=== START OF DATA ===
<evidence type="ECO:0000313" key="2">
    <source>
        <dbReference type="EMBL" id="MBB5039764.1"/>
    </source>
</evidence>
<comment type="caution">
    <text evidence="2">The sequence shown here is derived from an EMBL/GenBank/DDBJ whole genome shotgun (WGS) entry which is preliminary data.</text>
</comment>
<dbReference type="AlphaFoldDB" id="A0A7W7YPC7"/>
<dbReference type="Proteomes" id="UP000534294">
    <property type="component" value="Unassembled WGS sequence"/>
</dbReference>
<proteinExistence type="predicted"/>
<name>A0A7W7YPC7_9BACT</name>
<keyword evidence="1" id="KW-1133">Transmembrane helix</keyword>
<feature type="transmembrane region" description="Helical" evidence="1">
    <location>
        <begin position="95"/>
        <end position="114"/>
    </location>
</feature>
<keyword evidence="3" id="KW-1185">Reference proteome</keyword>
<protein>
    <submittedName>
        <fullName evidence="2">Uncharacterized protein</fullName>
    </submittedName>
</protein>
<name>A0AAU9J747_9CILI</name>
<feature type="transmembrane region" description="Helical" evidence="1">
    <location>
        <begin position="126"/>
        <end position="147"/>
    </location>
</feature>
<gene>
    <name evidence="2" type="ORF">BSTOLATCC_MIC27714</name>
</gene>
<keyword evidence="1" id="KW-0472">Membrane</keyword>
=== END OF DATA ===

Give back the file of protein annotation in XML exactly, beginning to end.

<evidence type="ECO:0000313" key="2">
    <source>
        <dbReference type="EMBL" id="MBB5039764.1"/>
    </source>
</evidence>
<comment type="caution">
    <text evidence="2">The sequence shown here is derived from an EMBL/GenBank/DDBJ whole genome shotgun (WGS) entry which is preliminary data.</text>
</comment>
<dbReference type="AlphaFoldDB" id="A0A7W7YPC7"/>
<dbReference type="Proteomes" id="UP000534294">
    <property type="component" value="Unassembled WGS sequence"/>
</dbReference>
<proteinExistence type="predicted"/>
<name>A0A7W7YPC7_9BACT</name>
<keyword evidence="1" id="KW-1133">Transmembrane helix</keyword>
<feature type="transmembrane region" description="Helical" evidence="1">
    <location>
        <begin position="95"/>
        <end position="114"/>
    </location>
</feature>
<keyword evidence="3" id="KW-1185">Reference proteome</keyword>
<protein>
    <submittedName>
        <fullName evidence="2">Uncharacterized protein</fullName>
    </submittedName>
</protein>
<name>A0AAU9J747_9CILI</name>
<feature type="transmembrane region" description="Helical" evidence="1">
    <location>
        <begin position="126"/>
        <end position="147"/>
    </location>
</feature>
<gene>
    <name evidence="2" type="ORF">BSTOLATCC_MIC27714</name>
</gene>
<keyword evidence="1" id="KW-0472">Membrane</keyword>